An interesting competition I am ruminating on proposing for, The Greatest Grid – from the Architectural League of New York along with the Museum of the City of New York – seeks ideas related to the grid and to reflect on the role of the grid, now 200 years old, impacts and shapes New York, and how it has and will continue to shape the city. Some background (and more on the site):
“On the occasion of the two hundredth anniversary of the 1811 Commissioners’ Plan for New York, the foundational document that established the Manhattan street plan from Houston Street to 155th Street, the Architectural League invites architects, landscape architects, urban designers, and other design professionals to use the Manhattan street grid as a catalyst for thinking about the present and future of New York. For two centuries, the Manhattan street grid has demonstrated an astonishing flexibility to accommodate the architectural gestures and urban planning theories of successive generations of architects, urban designers, private developers, and city officials. Given its capacity for reinvention, how might the Manhattan grid continue to adapt and respond to the challenges and opportunities–both large and small–that New York faces now and into the future?”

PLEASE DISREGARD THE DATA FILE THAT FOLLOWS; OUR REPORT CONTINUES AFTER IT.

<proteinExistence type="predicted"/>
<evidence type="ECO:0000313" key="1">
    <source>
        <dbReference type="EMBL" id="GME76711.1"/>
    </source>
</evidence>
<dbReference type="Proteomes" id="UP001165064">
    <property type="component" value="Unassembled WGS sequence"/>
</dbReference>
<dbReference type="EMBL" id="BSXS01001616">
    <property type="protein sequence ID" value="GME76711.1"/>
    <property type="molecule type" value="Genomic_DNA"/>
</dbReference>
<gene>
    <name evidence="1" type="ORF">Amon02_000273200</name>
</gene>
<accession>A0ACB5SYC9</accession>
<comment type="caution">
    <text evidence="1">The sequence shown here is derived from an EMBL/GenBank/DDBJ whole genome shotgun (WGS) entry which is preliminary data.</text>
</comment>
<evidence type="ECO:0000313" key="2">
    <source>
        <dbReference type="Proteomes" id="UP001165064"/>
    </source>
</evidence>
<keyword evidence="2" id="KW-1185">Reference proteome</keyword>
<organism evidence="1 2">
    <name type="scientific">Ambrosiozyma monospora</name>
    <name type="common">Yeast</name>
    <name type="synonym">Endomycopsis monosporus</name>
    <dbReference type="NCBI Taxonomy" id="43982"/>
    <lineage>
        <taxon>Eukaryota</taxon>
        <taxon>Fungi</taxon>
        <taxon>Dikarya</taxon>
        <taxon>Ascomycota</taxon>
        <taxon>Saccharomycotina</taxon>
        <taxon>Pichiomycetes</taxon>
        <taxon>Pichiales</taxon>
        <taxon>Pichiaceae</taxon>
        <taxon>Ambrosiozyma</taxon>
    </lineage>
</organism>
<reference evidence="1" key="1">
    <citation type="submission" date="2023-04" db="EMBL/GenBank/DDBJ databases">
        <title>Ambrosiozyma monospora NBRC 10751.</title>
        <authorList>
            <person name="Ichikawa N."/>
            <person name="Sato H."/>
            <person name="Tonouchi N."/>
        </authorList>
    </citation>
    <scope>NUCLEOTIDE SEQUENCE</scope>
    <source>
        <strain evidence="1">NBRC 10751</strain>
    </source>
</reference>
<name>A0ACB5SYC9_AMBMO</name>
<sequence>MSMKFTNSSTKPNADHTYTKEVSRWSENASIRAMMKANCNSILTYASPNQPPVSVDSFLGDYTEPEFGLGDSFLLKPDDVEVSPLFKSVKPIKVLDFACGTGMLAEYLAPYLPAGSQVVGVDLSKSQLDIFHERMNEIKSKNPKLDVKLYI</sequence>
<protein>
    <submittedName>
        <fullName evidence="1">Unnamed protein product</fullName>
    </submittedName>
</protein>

Sort of open-ended, but the grid is such a powerful and contentious concept in both urban form (such as these studies on Planetizen here and here) and indeed the pattern of settlement for the western US. While New York was not the first city to be ‘gridded’ it seems a fitting context for exploration of an idea – one that offers some interesting avenues for exploration beyond the Big Apple. Coupled with some recent reading on Sanderson’s work on Mannahatta Project – there could be some exciting potential overlaps/influences of the grid and nascent ecology of the island.
:: image via Skyscraper Page
One of links on the competition site leads to the Wall Street Journal story on the birthday of the grid, with some collected maps worth checking out – my favorite is the sliced island by designer Nicholas Felton using the program Geocontext.
:: image via WSJ